About The Curse of Misty Wayfair

'The Curse of Misty Wayfair' book cover via Amazon

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Left at an orphanage as a child, Thea Reed vowed to find her mother someday. Now grown, her search takes her to Pleasant Valley, Wisconsin, in 1908. When clues lead her to a mental asylum, Thea uses her experience as a post-mortem photographer to gain access and assist groundskeeper Simeon Coyle in photographing the patients and uncovering the secrets within. However, she never expected her personal quest would reawaken the legend of Misty Wayfair, a murdered woman who allegedly haunts the area and whose appearance portends death. 

A century later, Heidi Lane receives a troubling letter from her mother–who is battling dementia–compelling her to travel to Pleasant Valley for answers to her own questions of identity. When she catches sight of a ghostly woman who haunts the asylum ruins in the woods, the long-standing story of Misty Wayfair returns–and with it, Heidi’s fear for her own life.

As two women across time seek answers about their identities and heritage, can they overcome the threat of the mysterious curse that has them inextricably intertwined?

My Review

I started reading The Curse of Misty Wayfair at night. I made it about 20 pages before realizing it’s much better to read in … oh, broad daylight! 🙂

Misty Wayfair is both very similar to and very different from Jaime Jo Wright’s other books, The House on Foster Hill and The Reckoning at Gossamer Pond. (Read my reviews on Foster Hill here and Gossamer Pond here.) Wright uses dual time periods to follow Thea Reed’s 1908 story and Heidi Lane’s, set in present day, to great success (no surprise there!). This method was very successful in Wright’s other books, and she absolutely pulls it off here.

Misty Wayfair felt darker to me than the others, though perhaps most comparable to Gossamer Pond. Certainly spooky, and focusing on a mystery many characters believe to be a ghost, it makes for quite the Halloween read! An October release date would not have gone amiss.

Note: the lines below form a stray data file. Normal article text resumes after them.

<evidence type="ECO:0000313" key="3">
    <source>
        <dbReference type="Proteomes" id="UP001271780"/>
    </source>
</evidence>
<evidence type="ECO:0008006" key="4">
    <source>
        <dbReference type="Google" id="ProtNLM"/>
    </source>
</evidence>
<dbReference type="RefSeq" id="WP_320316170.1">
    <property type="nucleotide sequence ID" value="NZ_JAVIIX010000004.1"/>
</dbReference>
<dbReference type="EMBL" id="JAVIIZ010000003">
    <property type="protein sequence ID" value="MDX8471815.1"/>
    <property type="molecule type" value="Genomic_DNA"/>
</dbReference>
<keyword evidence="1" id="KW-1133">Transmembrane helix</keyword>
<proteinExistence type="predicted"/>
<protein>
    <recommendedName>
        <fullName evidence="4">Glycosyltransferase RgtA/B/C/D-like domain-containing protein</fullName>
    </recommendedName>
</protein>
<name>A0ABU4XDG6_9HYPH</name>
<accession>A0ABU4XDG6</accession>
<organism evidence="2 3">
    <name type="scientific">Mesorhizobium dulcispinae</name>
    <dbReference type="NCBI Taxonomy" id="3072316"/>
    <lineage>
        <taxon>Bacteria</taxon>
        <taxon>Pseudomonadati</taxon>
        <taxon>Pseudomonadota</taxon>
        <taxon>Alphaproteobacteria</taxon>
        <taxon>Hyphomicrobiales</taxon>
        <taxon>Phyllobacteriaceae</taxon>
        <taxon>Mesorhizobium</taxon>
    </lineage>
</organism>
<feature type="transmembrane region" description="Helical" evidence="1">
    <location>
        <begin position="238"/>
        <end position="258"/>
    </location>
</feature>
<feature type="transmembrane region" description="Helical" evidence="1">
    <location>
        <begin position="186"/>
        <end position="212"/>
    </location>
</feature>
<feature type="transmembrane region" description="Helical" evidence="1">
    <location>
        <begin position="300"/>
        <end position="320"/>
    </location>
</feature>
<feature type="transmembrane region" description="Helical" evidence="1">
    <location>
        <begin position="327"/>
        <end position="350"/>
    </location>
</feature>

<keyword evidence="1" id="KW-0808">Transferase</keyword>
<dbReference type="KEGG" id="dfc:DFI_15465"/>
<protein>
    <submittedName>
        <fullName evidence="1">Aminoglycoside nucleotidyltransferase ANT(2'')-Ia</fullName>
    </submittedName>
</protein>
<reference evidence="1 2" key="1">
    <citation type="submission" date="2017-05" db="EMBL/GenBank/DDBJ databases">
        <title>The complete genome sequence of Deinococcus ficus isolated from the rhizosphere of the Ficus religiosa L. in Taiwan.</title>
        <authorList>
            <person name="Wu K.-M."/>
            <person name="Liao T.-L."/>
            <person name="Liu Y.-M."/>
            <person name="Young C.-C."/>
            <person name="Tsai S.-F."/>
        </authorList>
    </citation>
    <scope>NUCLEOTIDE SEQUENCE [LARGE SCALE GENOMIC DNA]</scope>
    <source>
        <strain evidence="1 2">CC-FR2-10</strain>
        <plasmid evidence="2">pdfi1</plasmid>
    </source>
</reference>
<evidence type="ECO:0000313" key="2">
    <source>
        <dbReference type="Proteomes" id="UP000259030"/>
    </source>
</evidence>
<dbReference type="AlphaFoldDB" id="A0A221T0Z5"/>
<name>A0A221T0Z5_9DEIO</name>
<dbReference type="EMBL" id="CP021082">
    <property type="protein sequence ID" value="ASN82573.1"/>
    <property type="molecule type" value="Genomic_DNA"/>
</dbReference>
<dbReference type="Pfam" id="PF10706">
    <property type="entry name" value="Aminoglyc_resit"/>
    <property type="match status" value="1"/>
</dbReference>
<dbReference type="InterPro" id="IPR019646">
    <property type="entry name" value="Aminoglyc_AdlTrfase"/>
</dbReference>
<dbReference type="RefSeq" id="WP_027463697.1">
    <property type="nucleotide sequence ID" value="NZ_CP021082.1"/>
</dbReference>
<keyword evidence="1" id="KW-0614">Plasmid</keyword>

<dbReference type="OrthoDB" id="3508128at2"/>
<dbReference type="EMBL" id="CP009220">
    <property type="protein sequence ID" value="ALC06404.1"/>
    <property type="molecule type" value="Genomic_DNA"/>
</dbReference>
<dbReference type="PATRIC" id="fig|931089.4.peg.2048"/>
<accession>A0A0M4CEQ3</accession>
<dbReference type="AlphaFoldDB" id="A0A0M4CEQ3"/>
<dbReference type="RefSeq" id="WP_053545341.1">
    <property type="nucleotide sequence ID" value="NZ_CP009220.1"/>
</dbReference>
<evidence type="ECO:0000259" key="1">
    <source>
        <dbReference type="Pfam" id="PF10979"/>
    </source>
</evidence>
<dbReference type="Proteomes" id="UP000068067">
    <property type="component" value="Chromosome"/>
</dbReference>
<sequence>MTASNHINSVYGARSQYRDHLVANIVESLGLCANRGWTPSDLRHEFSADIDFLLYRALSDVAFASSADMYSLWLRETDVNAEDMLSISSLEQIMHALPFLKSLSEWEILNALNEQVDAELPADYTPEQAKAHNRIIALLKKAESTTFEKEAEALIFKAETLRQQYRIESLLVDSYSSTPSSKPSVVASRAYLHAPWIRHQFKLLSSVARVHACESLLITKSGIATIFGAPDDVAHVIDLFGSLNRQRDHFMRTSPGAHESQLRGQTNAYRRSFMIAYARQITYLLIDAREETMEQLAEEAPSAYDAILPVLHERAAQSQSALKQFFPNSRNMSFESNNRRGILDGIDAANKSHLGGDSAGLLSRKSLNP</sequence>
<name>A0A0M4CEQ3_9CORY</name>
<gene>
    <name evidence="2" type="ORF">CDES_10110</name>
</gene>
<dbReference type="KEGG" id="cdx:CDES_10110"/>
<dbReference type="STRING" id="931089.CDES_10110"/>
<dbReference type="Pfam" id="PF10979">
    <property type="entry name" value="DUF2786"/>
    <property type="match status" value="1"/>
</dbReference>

I took quite a bit longer reading this book, as well. Part of that was to savor Wright’s way with words (pardon the alliteration); she truly has a rare gift. I knew this already, but Misty Wayfair cemented it! I was also just plain scared at times, and may have channeled “Home Alone”‘s Kevin McAllister, turning on all the lights after a bout of reading.

Jane Austen’s Catherine Morland (Northanger Abbey) would love Misty Wayfair‘s Gothic turn; L.M. Montgomery’s Anne Shirley (Anne of Green Gables, etc.) would say it’s the perfect story to make you “deliciously scared”.

I received a copy of the book from the publisher. All opinions are my own.

About the Author

Jaime Jo Wright (www.jaimewrightbooks.com) is the Christy Award-Winning author of The House on Foster Hill. She’s also the Publishers Weekly and ECPA bestselling author of two novellas. Jaime works as a human resources director in Wisconsin, where she lives with her husband and two children.